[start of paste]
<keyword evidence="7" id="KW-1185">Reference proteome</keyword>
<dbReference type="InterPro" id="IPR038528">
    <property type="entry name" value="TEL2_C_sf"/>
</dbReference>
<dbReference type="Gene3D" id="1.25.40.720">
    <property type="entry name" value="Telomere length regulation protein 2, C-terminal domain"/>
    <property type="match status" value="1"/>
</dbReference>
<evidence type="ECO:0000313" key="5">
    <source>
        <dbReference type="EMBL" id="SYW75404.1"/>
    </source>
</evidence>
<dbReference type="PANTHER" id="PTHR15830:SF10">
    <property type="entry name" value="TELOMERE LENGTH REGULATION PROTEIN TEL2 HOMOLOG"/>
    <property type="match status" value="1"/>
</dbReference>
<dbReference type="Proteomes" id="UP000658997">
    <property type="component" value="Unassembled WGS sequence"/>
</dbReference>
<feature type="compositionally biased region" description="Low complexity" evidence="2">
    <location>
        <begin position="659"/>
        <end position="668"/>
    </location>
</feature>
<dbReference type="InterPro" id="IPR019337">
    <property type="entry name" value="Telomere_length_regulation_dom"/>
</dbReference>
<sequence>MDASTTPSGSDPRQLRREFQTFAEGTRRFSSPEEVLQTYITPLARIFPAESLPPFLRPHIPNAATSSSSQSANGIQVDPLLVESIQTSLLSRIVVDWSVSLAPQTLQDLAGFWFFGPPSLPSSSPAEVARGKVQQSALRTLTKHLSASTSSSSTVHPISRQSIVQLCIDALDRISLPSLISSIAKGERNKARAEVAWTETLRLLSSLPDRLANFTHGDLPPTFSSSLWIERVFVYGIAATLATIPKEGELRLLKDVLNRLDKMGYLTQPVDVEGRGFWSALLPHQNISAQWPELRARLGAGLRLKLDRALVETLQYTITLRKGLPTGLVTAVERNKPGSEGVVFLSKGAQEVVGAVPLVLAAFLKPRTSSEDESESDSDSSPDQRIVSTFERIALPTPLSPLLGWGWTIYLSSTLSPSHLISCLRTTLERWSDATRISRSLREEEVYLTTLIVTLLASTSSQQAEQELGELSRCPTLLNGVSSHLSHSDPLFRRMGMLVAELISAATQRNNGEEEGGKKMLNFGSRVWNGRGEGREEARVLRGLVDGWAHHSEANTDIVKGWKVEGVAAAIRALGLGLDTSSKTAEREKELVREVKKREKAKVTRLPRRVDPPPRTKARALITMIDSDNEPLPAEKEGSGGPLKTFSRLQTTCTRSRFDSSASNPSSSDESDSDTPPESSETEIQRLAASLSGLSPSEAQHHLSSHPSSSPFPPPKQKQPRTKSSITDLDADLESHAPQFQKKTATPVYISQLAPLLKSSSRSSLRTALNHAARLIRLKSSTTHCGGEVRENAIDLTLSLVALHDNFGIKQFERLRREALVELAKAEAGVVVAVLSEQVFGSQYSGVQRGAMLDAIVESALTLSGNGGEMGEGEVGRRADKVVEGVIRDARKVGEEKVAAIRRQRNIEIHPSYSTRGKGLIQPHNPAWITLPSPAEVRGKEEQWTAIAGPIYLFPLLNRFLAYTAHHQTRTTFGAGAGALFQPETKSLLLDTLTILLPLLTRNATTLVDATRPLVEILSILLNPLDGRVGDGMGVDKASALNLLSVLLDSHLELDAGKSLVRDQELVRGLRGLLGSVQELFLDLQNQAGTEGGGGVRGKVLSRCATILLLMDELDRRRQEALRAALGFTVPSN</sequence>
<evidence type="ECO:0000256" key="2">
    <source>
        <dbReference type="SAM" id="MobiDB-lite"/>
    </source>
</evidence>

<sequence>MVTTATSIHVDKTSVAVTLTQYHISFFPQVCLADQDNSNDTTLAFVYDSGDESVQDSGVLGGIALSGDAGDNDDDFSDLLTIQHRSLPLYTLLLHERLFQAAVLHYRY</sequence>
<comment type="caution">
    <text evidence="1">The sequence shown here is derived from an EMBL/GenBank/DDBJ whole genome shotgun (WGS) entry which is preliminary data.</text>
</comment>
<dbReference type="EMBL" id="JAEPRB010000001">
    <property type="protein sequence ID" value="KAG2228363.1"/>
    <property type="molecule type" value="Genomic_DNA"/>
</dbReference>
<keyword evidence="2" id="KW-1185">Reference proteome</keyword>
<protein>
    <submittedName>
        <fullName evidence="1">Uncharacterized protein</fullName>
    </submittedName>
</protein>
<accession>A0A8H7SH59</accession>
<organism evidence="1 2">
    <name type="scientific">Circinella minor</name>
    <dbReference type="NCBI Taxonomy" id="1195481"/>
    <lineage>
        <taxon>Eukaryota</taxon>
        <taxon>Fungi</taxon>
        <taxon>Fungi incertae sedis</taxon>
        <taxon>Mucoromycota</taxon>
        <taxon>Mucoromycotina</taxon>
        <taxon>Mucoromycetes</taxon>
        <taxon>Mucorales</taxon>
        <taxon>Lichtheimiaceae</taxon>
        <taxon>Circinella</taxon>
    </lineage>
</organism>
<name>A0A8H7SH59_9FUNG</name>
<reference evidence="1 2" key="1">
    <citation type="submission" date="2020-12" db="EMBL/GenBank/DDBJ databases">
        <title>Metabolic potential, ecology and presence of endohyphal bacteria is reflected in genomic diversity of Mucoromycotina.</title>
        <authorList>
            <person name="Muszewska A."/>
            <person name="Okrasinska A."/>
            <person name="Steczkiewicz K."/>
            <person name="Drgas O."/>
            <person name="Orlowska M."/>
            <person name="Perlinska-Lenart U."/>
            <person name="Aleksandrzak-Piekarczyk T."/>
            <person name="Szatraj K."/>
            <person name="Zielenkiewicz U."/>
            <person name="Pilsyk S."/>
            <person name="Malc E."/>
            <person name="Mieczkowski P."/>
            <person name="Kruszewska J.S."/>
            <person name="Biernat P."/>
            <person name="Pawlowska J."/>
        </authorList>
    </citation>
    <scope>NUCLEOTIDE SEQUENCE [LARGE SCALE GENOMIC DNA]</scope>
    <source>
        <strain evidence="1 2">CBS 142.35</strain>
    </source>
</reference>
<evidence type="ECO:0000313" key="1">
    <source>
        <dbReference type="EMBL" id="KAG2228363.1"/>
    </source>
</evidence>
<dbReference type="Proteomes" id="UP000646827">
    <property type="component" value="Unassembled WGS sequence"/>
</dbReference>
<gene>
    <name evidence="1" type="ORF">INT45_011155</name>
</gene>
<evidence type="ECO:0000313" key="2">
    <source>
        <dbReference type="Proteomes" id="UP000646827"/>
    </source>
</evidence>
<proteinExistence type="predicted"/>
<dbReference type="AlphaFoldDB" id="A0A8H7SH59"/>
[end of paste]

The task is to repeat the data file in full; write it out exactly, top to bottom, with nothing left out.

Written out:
<keyword evidence="7" id="KW-1185">Reference proteome</keyword>
<dbReference type="InterPro" id="IPR038528">
    <property type="entry name" value="TEL2_C_sf"/>
</dbReference>
<dbReference type="Gene3D" id="1.25.40.720">
    <property type="entry name" value="Telomere length regulation protein 2, C-terminal domain"/>
    <property type="match status" value="1"/>
</dbReference>
<evidence type="ECO:0000313" key="5">
    <source>
        <dbReference type="EMBL" id="SYW75404.1"/>
    </source>
</evidence>
<dbReference type="PANTHER" id="PTHR15830:SF10">
    <property type="entry name" value="TELOMERE LENGTH REGULATION PROTEIN TEL2 HOMOLOG"/>
    <property type="match status" value="1"/>
</dbReference>
<dbReference type="Proteomes" id="UP000658997">
    <property type="component" value="Unassembled WGS sequence"/>
</dbReference>
<feature type="compositionally biased region" description="Low complexity" evidence="2">
    <location>
        <begin position="659"/>
        <end position="668"/>
    </location>
</feature>
<dbReference type="InterPro" id="IPR019337">
    <property type="entry name" value="Telomere_length_regulation_dom"/>
</dbReference>
<sequence>MDASTTPSGSDPRQLRREFQTFAEGTRRFSSPEEVLQTYITPLARIFPAESLPPFLRPHIPNAATSSSSQSANGIQVDPLLVESIQTSLLSRIVVDWSVSLAPQTLQDLAGFWFFGPPSLPSSSPAEVARGKVQQSALRTLTKHLSASTSSSSTVHPISRQSIVQLCIDALDRISLPSLISSIAKGERNKARAEVAWTETLRLLSSLPDRLANFTHGDLPPTFSSSLWIERVFVYGIAATLATIPKEGELRLLKDVLNRLDKMGYLTQPVDVEGRGFWSALLPHQNISAQWPELRARLGAGLRLKLDRALVETLQYTITLRKGLPTGLVTAVERNKPGSEGVVFLSKGAQEVVGAVPLVLAAFLKPRTSSEDESESDSDSSPDQRIVSTFERIALPTPLSPLLGWGWTIYLSSTLSPSHLISCLRTTLERWSDATRISRSLREEEVYLTTLIVTLLASTSSQQAEQELGELSRCPTLLNGVSSHLSHSDPLFRRMGMLVAELISAATQRNNGEEEGGKKMLNFGSRVWNGRGEGREEARVLRGLVDGWAHHSEANTDIVKGWKVEGVAAAIRALGLGLDTSSKTAEREKELVREVKKREKAKVTRLPRRVDPPPRTKARALITMIDSDNEPLPAEKEGSGGPLKTFSRLQTTCTRSRFDSSASNPSSSDESDSDTPPESSETEIQRLAASLSGLSPSEAQHHLSSHPSSSPFPPPKQKQPRTKSSITDLDADLESHAPQFQKKTATPVYISQLAPLLKSSSRSSLRTALNHAARLIRLKSSTTHCGGEVRENAIDLTLSLVALHDNFGIKQFERLRREALVELAKAEAGVVVAVLSEQVFGSQYSGVQRGAMLDAIVESALTLSGNGGEMGEGEVGRRADKVVEGVIRDARKVGEEKVAAIRRQRNIEIHPSYSTRGKGLIQPHNPAWITLPSPAEVRGKEEQWTAIAGPIYLFPLLNRFLAYTAHHQTRTTFGAGAGALFQPETKSLLLDTLTILLPLLTRNATTLVDATRPLVEILSILLNPLDGRVGDGMGVDKASALNLLSVLLDSHLELDAGKSLVRDQELVRGLRGLLGSVQELFLDLQNQAGTEGGGGVRGKVLSRCATILLLMDELDRRRQEALRAALGFTVPSN</sequence>
<evidence type="ECO:0000256" key="2">
    <source>
        <dbReference type="SAM" id="MobiDB-lite"/>
    </source>
</evidence>

<sequence>MVTTATSIHVDKTSVAVTLTQYHISFFPQVCLADQDNSNDTTLAFVYDSGDESVQDSGVLGGIALSGDAGDNDDDFSDLLTIQHRSLPLYTLLLHERLFQAAVLHYRY</sequence>
<comment type="caution">
    <text evidence="1">The sequence shown here is derived from an EMBL/GenBank/DDBJ whole genome shotgun (WGS) entry which is preliminary data.</text>
</comment>
<dbReference type="EMBL" id="JAEPRB010000001">
    <property type="protein sequence ID" value="KAG2228363.1"/>
    <property type="molecule type" value="Genomic_DNA"/>
</dbReference>
<keyword evidence="2" id="KW-1185">Reference proteome</keyword>
<protein>
    <submittedName>
        <fullName evidence="1">Uncharacterized protein</fullName>
    </submittedName>
</protein>
<accession>A0A8H7SH59</accession>
<organism evidence="1 2">
    <name type="scientific">Circinella minor</name>
    <dbReference type="NCBI Taxonomy" id="1195481"/>
    <lineage>
        <taxon>Eukaryota</taxon>
        <taxon>Fungi</taxon>
        <taxon>Fungi incertae sedis</taxon>
        <taxon>Mucoromycota</taxon>
        <taxon>Mucoromycotina</taxon>
        <taxon>Mucoromycetes</taxon>
        <taxon>Mucorales</taxon>
        <taxon>Lichtheimiaceae</taxon>
        <taxon>Circinella</taxon>
    </lineage>
</organism>
<name>A0A8H7SH59_9FUNG</name>
<reference evidence="1 2" key="1">
    <citation type="submission" date="2020-12" db="EMBL/GenBank/DDBJ databases">
        <title>Metabolic potential, ecology and presence of endohyphal bacteria is reflected in genomic diversity of Mucoromycotina.</title>
        <authorList>
            <person name="Muszewska A."/>
            <person name="Okrasinska A."/>
            <person name="Steczkiewicz K."/>
            <person name="Drgas O."/>
            <person name="Orlowska M."/>
            <person name="Perlinska-Lenart U."/>
            <person name="Aleksandrzak-Piekarczyk T."/>
            <person name="Szatraj K."/>
            <person name="Zielenkiewicz U."/>
            <person name="Pilsyk S."/>
            <person name="Malc E."/>
            <person name="Mieczkowski P."/>
            <person name="Kruszewska J.S."/>
            <person name="Biernat P."/>
            <person name="Pawlowska J."/>
        </authorList>
    </citation>
    <scope>NUCLEOTIDE SEQUENCE [LARGE SCALE GENOMIC DNA]</scope>
    <source>
        <strain evidence="1 2">CBS 142.35</strain>
    </source>
</reference>
<evidence type="ECO:0000313" key="1">
    <source>
        <dbReference type="EMBL" id="KAG2228363.1"/>
    </source>
</evidence>
<dbReference type="Proteomes" id="UP000646827">
    <property type="component" value="Unassembled WGS sequence"/>
</dbReference>
<gene>
    <name evidence="1" type="ORF">INT45_011155</name>
</gene>
<evidence type="ECO:0000313" key="2">
    <source>
        <dbReference type="Proteomes" id="UP000646827"/>
    </source>
</evidence>
<proteinExistence type="predicted"/>
<dbReference type="AlphaFoldDB" id="A0A8H7SH59"/>